with video: Surviving a health scare and exploring new sounds, Los Lonely Boys coming to Power Center
They did that by crafting a roots-rock-party record—“Rockpango” is indeed a Spanglish word loosely translated as “rock party”—that, while still retaining Tex-Mex music as its foundation, also draws on such other styles as chamber-folk, straight funk and folk-rock.
The brotherly band—Henry, JoJo and Ringo Garza, on guitar, bass and drums, respectively—comes to the Power Center on Wednesday for an Ann Arbor Summer Festival show.
Also on the bill is the great Alejandro Escovedo, a longtime Texas-roots-rock hero who has been equally celebrated for his blistering punk-rock and complex, innovative chamber pop.
As far as broadening the band’s sound, “It was just time to grow and change,” explains JoJo Garza. “But we didn’t want to change too much. “It’s just progress, maturation and growth. Growing up, being older, seeing the world we’re living in.“We wanted it to still sound like us. We think our previous records were good ones, but they didn’t sound the way we heard Los Lonely Boys music in our heads,” says Garza during a phone interview from the road. So, the brothers produced it themselves.
“So, this is the way we’ve always heard out music—there’s more of an attack, and the guitar and vocals cut through more,” continues the genial Garza. “It has more of a live sound. We wanted to record songs that were rocking. Even the ballads are more rocking-type ballads.”
On “Rockpango,” the Lonely Boys kick things off with the rocking, infectious “American Idle,” a commentary on the way the recession has affected everyday people. “16 Monkeys” is a goofy but funky song that ‘s heavy on wise-cracking wordplay.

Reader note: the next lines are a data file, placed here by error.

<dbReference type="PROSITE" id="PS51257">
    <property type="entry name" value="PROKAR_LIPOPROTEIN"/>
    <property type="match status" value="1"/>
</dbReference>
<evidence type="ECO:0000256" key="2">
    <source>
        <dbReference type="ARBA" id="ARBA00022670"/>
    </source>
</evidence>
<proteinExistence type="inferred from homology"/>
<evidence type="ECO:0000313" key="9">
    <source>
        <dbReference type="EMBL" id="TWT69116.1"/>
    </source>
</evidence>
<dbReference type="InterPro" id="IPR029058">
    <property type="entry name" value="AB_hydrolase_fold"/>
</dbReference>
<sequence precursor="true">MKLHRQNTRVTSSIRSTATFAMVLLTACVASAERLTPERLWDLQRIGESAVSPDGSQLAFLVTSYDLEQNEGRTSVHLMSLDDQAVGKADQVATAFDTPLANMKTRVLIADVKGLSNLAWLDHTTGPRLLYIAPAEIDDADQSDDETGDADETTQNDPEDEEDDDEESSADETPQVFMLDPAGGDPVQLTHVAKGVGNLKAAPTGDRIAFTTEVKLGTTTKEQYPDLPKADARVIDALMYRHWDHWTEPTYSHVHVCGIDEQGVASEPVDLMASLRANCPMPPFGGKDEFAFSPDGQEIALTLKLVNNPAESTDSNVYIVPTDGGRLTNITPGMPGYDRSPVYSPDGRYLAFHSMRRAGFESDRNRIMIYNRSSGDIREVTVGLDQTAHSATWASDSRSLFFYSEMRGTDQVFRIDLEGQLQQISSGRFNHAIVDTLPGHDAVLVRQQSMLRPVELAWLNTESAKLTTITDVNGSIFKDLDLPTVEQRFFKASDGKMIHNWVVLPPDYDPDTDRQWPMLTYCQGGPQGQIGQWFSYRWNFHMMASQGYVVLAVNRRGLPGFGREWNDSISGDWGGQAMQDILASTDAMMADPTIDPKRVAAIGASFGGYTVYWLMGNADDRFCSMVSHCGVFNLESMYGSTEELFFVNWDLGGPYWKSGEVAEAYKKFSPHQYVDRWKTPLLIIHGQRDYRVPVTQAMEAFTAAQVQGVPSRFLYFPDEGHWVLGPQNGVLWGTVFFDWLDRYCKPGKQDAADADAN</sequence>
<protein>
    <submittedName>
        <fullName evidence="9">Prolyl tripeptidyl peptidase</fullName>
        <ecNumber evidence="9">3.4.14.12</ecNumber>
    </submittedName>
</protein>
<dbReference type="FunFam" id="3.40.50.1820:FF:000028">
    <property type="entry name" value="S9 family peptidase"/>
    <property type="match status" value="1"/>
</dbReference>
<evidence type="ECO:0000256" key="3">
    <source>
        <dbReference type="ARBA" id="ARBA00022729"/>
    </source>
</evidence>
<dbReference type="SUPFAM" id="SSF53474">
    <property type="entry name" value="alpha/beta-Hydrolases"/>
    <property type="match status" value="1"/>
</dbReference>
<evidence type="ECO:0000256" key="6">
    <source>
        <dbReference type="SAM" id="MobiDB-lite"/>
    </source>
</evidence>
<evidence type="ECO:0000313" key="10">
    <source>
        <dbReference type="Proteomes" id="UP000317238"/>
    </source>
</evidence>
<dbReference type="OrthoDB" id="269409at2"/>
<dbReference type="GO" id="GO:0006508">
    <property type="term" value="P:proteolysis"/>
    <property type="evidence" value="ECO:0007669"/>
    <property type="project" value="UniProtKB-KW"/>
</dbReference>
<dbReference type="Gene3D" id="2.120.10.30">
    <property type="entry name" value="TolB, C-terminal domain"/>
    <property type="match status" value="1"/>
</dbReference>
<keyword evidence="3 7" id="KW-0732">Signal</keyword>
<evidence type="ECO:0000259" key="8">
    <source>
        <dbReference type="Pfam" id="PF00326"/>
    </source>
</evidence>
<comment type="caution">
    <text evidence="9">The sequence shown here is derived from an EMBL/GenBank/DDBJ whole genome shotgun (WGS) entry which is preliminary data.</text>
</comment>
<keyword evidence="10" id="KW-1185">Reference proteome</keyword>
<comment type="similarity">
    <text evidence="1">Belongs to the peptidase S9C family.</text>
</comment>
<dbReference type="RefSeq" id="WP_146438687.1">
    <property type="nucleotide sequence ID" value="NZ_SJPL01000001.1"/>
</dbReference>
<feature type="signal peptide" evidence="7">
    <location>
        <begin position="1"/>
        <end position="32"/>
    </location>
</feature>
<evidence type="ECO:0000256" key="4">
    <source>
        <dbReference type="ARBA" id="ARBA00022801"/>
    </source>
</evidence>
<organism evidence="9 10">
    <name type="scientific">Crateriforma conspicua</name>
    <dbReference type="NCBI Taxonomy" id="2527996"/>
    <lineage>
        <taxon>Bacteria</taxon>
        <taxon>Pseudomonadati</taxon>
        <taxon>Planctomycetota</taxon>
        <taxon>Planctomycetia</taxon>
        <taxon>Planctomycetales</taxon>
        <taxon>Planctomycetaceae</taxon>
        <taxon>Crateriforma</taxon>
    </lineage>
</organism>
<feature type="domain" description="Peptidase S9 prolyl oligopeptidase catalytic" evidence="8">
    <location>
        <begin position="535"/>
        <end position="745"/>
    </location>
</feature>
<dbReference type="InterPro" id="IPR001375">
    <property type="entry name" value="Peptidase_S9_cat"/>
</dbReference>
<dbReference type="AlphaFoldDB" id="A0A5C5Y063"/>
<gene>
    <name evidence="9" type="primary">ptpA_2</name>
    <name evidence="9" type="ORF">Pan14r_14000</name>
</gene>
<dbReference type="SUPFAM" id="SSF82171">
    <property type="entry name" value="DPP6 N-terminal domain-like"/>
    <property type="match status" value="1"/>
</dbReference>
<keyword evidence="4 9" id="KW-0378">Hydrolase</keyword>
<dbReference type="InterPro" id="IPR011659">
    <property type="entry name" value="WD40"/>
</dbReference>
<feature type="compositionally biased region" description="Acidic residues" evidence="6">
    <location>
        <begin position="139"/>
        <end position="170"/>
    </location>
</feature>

They tapped the Tosca String Quartet to lend chamber-music finery to the melodic “Road To Nowhere” and to the song “Smile,” which is more than a little indebted to the Beatles. And on “Porn Star,” they augment the tune’s Texas-blues grit with a hip-hop flourish at the end.
“Fly Away” is an anthemic rocker, while “Love in My Veins and “Baby Girl” percolate to Latin-style grooves. Meanwhile, the title track and “Change the World” plumb 1960s-style blues-rock as the lyrics engage in some more social commentary.
Along the way, however, the family band had a scare. During the recording sessions, JoJo Garza thought his voice didn’t sound right. So he went to a doctor and discovered that he had lesions on his throat. Obviously, he and his brothers were thrown for a loop.
“Yeah, it was a scare, not just for me, but for the whole family,” says Garza.
Thankfully, the lesions were not cancerous. Garza went in for surgery, then the brothers all laid low in their hometown of San Angelo, Texas, where JoJo recuperated and siblings waited for him to heal.
He eventually did, and when he was back to full strength, they resumed recording.
Garza often speaks openly about his religious beliefs, and says that he gives God credit for the successful outcome of the surgery—which saved his singing voice, after all—and also for everything the band has accomplished, dating back to the 2003 hit single “Heaven,” which ignited their success, and which rose to No. 1 on the adult contemporary charts and No. 16 on the Billboard Hot 100 chart.
“Yeah, we give God credit for everything we get, but we’re not trying to force anyone to believe in anything,” he says.
2003 was also the year of their self-titled debut album, which they released after years of live performing—first as kids, when they backed their father, playing cantinas and honky-tonks, and later as teenagers, when they'd moved to Nashville to try and land a record deal. Then, they returned to Texas, where they continued honing their chops on the club circuit before being signed by Epic.
They followed their debut disc with “Sacred” in 2006, and “Forgiven” in 2008. Then, in ’09, they released a tribute EP, “1969,” featuring 5 covers of songs by some of the acts that most influenced them—the Beatles, Santana, The Doors, Buddy Holly and Tony Joe White. In ‘10 came “Keep On Giving: Acoustic Live!,” which documented their acoustic tour of that year.
But getting back to Garza's health scare and recovery: He notes that “it was really great to see how the whole family pulled together during that time, when I had the surgery and was recovering, and how they gave me so much support. But, really, I think all of us should pull together like that, and should all support each other, as a family of this world.”